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If you're applying for an FHA home loan, you aren't forced to apply and be responsible for the debt all by yourself. FHA rules allow a co-borrower or cosigner to apply alongside the borrower.

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September 25, 2016
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The Difference Between a Co-borrower and a Cosigner

The Difference Between a Co-borrower and a Cosigner
If you're applying for an FHA home loan, you aren't forced to apply and be responsible for the debt all by yourself--FHA rules allow a co-borrower or cosigner to apply alongside the borrower.

Having a co-borrower or cosigner may improve the FHA loan applicant's chances of getting approved for the mortgage. Using a them is also a way for a borrower with established credit to help a less established co-borrower become a home owner under the proper circumstances.

But what's the difference between a cosigner and a co-borrower? Do they have the same rights and responsibilities?

In the eyes of the FHA and your lender, these are two separate things. Cosigners don't have the same benefits as co-borrowers, though they may share the same responsibilities in many cases.

The FHA official site says, "Co-borrowers take title to the property and are obligated on the mortgage note and must also sign the security instrument. The co-borrower's income, assets, liabilities, and credit history are considered in determining creditworthiness."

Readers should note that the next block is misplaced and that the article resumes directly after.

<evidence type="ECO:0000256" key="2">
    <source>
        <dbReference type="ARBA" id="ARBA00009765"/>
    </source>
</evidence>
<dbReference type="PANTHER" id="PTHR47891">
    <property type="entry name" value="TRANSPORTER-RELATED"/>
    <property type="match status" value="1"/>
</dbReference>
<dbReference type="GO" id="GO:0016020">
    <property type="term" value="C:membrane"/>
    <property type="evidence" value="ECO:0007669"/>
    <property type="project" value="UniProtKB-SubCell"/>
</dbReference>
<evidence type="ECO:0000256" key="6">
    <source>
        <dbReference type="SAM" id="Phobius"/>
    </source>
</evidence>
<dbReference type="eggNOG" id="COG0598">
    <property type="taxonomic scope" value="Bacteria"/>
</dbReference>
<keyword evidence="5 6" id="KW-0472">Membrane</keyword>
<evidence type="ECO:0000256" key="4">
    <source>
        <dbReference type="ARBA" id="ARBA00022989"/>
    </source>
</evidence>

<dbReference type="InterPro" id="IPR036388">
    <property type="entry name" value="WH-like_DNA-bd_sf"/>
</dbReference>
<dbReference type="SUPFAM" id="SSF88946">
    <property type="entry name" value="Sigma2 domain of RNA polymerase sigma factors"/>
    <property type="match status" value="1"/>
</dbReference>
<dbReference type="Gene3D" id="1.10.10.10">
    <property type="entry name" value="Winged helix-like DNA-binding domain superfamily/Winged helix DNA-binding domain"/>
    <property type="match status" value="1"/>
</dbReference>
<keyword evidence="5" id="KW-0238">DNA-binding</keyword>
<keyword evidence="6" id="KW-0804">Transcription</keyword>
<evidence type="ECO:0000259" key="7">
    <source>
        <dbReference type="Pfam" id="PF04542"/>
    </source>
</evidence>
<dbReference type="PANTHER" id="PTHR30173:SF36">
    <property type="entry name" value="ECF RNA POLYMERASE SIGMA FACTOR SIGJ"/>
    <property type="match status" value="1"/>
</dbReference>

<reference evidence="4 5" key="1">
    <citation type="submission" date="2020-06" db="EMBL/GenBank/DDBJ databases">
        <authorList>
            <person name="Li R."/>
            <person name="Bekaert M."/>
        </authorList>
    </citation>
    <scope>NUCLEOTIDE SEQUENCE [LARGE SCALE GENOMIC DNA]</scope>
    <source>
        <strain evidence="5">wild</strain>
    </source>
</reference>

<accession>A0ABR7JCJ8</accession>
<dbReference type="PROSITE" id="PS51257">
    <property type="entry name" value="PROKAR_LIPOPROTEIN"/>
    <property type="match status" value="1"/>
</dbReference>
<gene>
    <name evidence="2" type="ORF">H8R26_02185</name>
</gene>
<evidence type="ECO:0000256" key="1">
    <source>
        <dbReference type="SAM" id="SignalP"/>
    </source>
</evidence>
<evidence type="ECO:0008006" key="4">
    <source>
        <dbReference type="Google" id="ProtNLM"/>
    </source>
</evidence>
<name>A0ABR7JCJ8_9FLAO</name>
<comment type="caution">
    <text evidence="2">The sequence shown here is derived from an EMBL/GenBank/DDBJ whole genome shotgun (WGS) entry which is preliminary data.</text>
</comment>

That isn't the same as the FHA requirements for a cosigner, who does not have interest in the property purchased with an FHA insured mortgage. Even so, the cosigner does have responsibility on the loan.

The FHA states, "Cosigners do not hold ownership interest in a property, but are liable for repaying the obligation and must sign all documents with the exception of the security instruments. The cosigners income, assets, liabilities, and credit history are considered in determining creditworthiness for the mortgage and the cosigner must complete and sign the loan application."

Co-borrowers or cosigners cannot have financial interest in the property--meaning they can't own the property or borrow with the owner. The same rule applies to the builder, real estate agent, any "interested parties" that could profit from the sale of the home.

That said, the FHA does provide an exception to this rule, which states;

"Exceptions may be granted if the seller and co-borrower/co-signer is related to the owner by blood, marriage or law."